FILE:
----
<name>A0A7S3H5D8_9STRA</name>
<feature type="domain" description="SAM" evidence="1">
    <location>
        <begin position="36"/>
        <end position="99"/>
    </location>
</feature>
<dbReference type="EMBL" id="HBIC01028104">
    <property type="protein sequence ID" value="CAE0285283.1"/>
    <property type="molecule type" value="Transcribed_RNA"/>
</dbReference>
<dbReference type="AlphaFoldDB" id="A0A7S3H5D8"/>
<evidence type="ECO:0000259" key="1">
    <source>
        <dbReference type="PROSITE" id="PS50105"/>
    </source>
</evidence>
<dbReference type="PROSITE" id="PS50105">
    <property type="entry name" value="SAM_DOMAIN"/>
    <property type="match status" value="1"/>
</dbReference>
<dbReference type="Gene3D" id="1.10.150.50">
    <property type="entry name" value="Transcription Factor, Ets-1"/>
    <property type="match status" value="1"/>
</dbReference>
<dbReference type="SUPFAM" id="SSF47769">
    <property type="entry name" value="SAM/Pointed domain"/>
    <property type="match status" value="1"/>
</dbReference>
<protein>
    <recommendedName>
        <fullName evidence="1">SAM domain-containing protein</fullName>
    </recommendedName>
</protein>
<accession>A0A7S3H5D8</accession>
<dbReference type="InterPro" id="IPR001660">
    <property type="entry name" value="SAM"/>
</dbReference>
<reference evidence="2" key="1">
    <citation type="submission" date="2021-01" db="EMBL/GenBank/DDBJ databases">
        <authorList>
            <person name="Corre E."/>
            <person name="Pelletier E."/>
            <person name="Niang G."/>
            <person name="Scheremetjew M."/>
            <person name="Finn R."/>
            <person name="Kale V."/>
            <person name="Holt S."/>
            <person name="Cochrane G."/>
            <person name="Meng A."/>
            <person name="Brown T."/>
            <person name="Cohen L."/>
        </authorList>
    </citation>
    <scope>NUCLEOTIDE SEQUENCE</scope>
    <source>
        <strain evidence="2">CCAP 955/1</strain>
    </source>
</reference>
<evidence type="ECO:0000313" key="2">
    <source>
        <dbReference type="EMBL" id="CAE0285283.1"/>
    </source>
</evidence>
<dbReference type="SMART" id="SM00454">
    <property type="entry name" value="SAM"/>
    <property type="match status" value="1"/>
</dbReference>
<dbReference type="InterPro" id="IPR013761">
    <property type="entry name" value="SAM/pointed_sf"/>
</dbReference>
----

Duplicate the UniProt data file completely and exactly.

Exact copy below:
<name>A0A7S3H5D8_9STRA</name>
<feature type="domain" description="SAM" evidence="1">
    <location>
        <begin position="36"/>
        <end position="99"/>
    </location>
</feature>
<dbReference type="EMBL" id="HBIC01028104">
    <property type="protein sequence ID" value="CAE0285283.1"/>
    <property type="molecule type" value="Transcribed_RNA"/>
</dbReference>
<dbReference type="AlphaFoldDB" id="A0A7S3H5D8"/>
<evidence type="ECO:0000259" key="1">
    <source>
        <dbReference type="PROSITE" id="PS50105"/>
    </source>
</evidence>
<dbReference type="PROSITE" id="PS50105">
    <property type="entry name" value="SAM_DOMAIN"/>
    <property type="match status" value="1"/>
</dbReference>
<dbReference type="Gene3D" id="1.10.150.50">
    <property type="entry name" value="Transcription Factor, Ets-1"/>
    <property type="match status" value="1"/>
</dbReference>
<dbReference type="SUPFAM" id="SSF47769">
    <property type="entry name" value="SAM/Pointed domain"/>
    <property type="match status" value="1"/>
</dbReference>
<protein>
    <recommendedName>
        <fullName evidence="1">SAM domain-containing protein</fullName>
    </recommendedName>
</protein>
<accession>A0A7S3H5D8</accession>
<dbReference type="InterPro" id="IPR001660">
    <property type="entry name" value="SAM"/>
</dbReference>
<reference evidence="2" key="1">
    <citation type="submission" date="2021-01" db="EMBL/GenBank/DDBJ databases">
        <authorList>
            <person name="Corre E."/>
            <person name="Pelletier E."/>
            <person name="Niang G."/>
            <person name="Scheremetjew M."/>
            <person name="Finn R."/>
            <person name="Kale V."/>
            <person name="Holt S."/>
            <person name="Cochrane G."/>
            <person name="Meng A."/>
            <person name="Brown T."/>
            <person name="Cohen L."/>
        </authorList>
    </citation>
    <scope>NUCLEOTIDE SEQUENCE</scope>
    <source>
        <strain evidence="2">CCAP 955/1</strain>
    </source>
</reference>
<evidence type="ECO:0000313" key="2">
    <source>
        <dbReference type="EMBL" id="CAE0285283.1"/>
    </source>
</evidence>
<dbReference type="SMART" id="SM00454">
    <property type="entry name" value="SAM"/>
    <property type="match status" value="1"/>
</dbReference>
<dbReference type="InterPro" id="IPR013761">
    <property type="entry name" value="SAM/pointed_sf"/>
</dbReference>